Thomas Stuart, insurance development director for Acturis, on how etrading will soon be the norm and the way it is transforming how the insurance industry does business
Having introduced commercial etrading to the market in 2000, we are delighted that Acturis is still recognised as the premier software system for brokers, insurers and MGAs. Of course, that success isn’t ours alone – it is shared with all of our users.
Back in 2000, we could see the way the market operated wasn’t going to work long term, so we did something about it. But that was two decades ago – how will etrading influence the market over the next five, 10 or even 20 years?
For a start, I don’t think we’ll be calling it etrading. It will become so normalised that it will just be the way everyone does business. So much so in fact, that products will be built for digital by default. Those who insist on trading with analogue products will be selected against, just as happened in personal lines.
And behind those digital products will lie far more intelligent, powerful data sources and artificial intelligence tools that will reduce the need for keying in raw data to the point that it will simply be a painful memory of a bygone age. In addition, mid-market risks will increasingly be traded digitally.
This will create greater efficiencies for brokers and insurers alike, but it will mean a fundamental change to the way underwriters operate. Even if they are still manually underwriting (an approach I predict will never die), the cover that knowledge informs will be traded digitally.
It’s not just the size of risk, but the complexity of it too. There is an assumption that some products just can’t be traded digitally, but we were told the same thing about commercial combined and look where we are now. The reality is, no matter how complex the risk is, it will be traded digitally one day, and that day will come sooner than many think. Regardless of how the technology is applied, adoption is so widespread that it is now a race to embed more of it and to be first in doing so to secure a competitive advantage.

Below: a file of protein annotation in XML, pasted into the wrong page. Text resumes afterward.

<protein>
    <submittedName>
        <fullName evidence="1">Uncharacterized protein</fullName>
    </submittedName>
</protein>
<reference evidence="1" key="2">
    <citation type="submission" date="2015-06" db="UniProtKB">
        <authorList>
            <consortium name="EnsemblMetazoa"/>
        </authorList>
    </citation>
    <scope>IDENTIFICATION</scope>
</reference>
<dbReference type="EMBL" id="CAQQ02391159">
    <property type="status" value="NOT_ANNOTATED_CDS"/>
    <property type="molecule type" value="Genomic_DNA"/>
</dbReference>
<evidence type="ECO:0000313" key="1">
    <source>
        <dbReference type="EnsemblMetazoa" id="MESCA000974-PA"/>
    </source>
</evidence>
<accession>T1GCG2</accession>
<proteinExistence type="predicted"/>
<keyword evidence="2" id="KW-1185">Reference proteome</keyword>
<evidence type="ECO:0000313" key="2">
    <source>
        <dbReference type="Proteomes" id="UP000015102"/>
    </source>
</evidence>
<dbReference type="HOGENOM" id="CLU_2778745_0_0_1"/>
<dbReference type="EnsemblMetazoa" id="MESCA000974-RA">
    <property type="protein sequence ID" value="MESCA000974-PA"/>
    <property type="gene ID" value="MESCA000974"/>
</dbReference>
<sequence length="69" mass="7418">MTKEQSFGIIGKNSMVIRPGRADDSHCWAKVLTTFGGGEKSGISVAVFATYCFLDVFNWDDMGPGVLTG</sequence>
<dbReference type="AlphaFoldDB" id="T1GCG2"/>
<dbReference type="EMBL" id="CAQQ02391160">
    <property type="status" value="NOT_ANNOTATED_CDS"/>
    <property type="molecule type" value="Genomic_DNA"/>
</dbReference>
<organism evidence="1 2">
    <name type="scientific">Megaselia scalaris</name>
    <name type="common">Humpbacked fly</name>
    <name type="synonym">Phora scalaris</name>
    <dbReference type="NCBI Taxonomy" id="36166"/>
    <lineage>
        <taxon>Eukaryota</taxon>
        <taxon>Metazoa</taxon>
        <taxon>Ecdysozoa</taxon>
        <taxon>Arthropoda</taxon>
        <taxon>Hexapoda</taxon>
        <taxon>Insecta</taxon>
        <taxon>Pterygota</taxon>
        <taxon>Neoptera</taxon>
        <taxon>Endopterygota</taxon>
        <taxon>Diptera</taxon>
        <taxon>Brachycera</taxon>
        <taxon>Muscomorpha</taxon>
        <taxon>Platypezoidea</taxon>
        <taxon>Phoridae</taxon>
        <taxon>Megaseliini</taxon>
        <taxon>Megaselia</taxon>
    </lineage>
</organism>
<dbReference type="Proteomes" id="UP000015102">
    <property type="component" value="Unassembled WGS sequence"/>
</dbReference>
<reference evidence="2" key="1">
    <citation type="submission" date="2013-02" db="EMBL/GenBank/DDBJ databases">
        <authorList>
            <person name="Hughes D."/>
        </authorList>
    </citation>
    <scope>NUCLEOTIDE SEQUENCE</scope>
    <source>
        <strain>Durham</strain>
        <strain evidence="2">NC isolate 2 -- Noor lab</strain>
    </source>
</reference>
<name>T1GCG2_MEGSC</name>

Those that adopt and adapt at pace, both technically and culturally, will not only secure an immediate upper hand, they will win out in the long term. And it isn’t just a local digital advantage on offer. Acturis’s presence in international insurance markets tells us that the UK is streets ahead, a huge advantage in an increasingly global marketplace and one that it would be foolish to let slip through our fingers.
We have all the ingredients to make all of this a reality, but it won’t happen just because we want it to or because we think it’s inevitable.
It will only happen if every party – software houses, brokers, insurers and MGAs – want it to because of the undeniable efficiencies it brings, internally and to clients. The market has come a long way since Acturis introduced etrading, but the reality is we are still in the foothills of what is possible. If you think the last two decades have been a rollercoaster, wait until you see what the next two bring.